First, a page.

In the current legislative term, Tennessee has proposed legislation that increases price transparency among health care providers and regulates medication prices.
Tennessee’s most recent regular legislative session has ended. Legislation from the 2017 session will carry over to 2018.
Recent Legislative Developments
|HB 178/||Changes administering agency for the Medicaid Program in statute from the Department of Health to the Department of Finance and Administration;||Active – Assigned to General Subcommittee of Senate Health and Welfare Committee – 4/10/2017|
|HB 290||Re-establishes the TennCare advisory commission, which “will be allowed access to all data concerning operations, management, and program functions of the TennCare program[.]” Members of the commission will provide nonpaid consulting services and may have access to protected health information necessary to perform their advisory function. The commission will include, “(1) representative of the advocacy community; two (2) representatives from the Tennessee business community; and three (3) representatives from the provider community.”||Active – Carried over to 2018 legislative session|
|SB 214||Enacts the “Annual Coverage Assessment Act of 2017” which would require an annual assessment imposed on covered hospitals for the 2017-2018 fiscal year.||Passed – Signed by Governor 5/22/17|
|SB 757/ HB 898||Requires a health care provider to provide within two business days of a request by a patient, the estimated amount for a single procedure or episode of care, unless a medical emergency exists.||Active – Referred to Senate Finance, Ways and Means Committee 4/5/2017
|2017-2018||HB 69/||Direct the Commissioner of Finance and Administration to submit a waiver request to the federal centers for Medicare and Medicaid services to enable the state to provide medical assistance to the existing TennCare II waiver population and person with incomes below 138 percent of the federal poverty line by means of a block grant of federal funds.||Inactive – Taken off notice for calendar for Health Committee for 4/11/2017|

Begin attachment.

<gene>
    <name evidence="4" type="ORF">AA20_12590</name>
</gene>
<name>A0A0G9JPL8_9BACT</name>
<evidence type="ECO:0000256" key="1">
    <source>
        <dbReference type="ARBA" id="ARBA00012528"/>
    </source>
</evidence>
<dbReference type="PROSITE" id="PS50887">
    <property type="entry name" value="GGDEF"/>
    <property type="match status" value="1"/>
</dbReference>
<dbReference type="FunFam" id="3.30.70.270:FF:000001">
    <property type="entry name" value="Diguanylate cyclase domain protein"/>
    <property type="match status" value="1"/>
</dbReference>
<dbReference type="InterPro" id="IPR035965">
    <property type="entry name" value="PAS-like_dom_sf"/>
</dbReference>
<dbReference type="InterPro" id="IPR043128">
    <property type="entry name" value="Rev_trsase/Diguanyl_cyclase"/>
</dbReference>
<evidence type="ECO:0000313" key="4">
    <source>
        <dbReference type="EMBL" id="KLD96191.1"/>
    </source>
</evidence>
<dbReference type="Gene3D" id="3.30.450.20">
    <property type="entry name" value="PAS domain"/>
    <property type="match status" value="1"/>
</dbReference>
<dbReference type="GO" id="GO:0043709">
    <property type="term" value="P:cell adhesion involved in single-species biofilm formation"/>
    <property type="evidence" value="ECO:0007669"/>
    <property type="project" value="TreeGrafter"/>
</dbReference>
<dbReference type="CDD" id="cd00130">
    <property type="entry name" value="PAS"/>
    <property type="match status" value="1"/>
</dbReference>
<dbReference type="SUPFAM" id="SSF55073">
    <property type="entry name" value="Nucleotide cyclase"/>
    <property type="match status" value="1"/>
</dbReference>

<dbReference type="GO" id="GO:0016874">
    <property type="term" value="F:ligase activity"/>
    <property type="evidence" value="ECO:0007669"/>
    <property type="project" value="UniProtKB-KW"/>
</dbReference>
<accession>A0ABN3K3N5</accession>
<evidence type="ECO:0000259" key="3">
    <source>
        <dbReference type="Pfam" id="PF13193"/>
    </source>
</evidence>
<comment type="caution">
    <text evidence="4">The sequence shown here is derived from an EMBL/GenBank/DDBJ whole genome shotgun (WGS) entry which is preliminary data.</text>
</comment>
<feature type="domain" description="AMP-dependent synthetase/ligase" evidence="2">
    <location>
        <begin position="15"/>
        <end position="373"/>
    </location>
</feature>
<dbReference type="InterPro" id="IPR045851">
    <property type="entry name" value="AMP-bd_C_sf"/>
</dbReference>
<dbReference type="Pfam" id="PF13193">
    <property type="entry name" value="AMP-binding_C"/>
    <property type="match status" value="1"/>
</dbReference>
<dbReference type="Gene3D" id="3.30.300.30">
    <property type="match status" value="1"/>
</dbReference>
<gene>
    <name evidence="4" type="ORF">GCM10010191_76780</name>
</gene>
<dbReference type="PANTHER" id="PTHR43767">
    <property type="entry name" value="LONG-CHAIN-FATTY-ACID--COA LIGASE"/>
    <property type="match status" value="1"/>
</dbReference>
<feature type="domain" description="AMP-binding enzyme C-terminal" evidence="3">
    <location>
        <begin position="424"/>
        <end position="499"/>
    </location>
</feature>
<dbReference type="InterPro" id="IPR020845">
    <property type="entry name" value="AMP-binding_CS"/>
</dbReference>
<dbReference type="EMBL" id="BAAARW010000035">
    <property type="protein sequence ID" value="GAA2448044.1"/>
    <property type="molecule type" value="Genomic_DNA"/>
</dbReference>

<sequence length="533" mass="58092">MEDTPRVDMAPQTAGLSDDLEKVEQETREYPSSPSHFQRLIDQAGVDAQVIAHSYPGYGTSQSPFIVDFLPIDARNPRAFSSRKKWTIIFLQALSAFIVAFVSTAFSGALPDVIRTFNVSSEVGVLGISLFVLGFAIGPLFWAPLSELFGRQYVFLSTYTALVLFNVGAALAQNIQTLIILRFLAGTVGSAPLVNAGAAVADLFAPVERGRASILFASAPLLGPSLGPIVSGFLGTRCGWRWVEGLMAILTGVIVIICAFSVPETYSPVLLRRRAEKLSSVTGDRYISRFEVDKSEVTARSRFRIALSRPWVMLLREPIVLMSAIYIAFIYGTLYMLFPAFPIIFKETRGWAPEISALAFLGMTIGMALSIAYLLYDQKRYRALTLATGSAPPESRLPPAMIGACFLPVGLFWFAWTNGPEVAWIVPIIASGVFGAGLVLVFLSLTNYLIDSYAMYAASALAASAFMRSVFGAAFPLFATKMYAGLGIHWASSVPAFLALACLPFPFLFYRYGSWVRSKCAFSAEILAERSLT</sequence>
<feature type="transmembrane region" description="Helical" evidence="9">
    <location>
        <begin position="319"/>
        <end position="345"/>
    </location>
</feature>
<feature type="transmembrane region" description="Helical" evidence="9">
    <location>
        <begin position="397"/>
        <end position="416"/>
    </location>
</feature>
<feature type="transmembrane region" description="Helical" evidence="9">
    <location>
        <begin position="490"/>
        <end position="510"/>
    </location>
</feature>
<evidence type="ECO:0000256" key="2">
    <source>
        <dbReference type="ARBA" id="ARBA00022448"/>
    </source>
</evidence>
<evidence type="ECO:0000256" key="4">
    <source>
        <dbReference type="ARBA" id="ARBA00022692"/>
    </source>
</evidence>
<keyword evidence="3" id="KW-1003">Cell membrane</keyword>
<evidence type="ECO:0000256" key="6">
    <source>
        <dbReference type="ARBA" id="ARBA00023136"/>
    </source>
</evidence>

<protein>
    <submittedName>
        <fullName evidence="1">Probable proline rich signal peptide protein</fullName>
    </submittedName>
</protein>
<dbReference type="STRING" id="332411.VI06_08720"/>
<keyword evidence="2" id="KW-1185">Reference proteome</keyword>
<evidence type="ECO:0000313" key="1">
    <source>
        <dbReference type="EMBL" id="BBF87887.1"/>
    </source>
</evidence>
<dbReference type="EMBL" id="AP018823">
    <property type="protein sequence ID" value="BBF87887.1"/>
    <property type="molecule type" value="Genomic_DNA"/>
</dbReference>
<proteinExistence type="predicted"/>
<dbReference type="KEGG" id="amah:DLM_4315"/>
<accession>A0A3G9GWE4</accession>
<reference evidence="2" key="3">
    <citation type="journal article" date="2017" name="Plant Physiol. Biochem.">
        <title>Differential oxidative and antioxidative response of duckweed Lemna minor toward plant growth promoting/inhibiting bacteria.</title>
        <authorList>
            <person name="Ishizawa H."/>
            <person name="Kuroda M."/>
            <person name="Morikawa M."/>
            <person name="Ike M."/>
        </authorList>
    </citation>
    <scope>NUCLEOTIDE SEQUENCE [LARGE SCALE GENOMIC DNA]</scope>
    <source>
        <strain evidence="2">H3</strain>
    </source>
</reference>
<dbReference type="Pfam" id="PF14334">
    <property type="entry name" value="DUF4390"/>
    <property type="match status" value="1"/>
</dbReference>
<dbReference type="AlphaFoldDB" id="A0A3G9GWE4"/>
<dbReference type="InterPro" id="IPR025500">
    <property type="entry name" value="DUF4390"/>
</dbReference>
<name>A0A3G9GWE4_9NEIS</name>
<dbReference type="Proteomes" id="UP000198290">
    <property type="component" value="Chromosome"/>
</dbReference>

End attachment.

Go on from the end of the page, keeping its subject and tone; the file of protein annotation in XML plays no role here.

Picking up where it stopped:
|SB 612/HB 1252||Requires a timely reimbursement of health insurance claims that any claim submitted to an insurer by a provider electronically will be paid within 10 days if the provider had obtained pre-authorization for the claim||Inactive – Taken off notice for calendar for Insurance and Banking Subcommittee 3/22/2017|
|2017-2018||HB 139||Prohibits health insurance policies from using prorated dispensing fees or denying coverage for dispensing of medication in accordance with the synchronization of medication; requires health insurance policies to apply prorated cost-sharing to dispensing of medication in accordance with synchronization of medication. Proposes to Amend TCA Title 56 and 63||Inactive – Failed in Senate Commerce and Labor Committee – 4/4/17|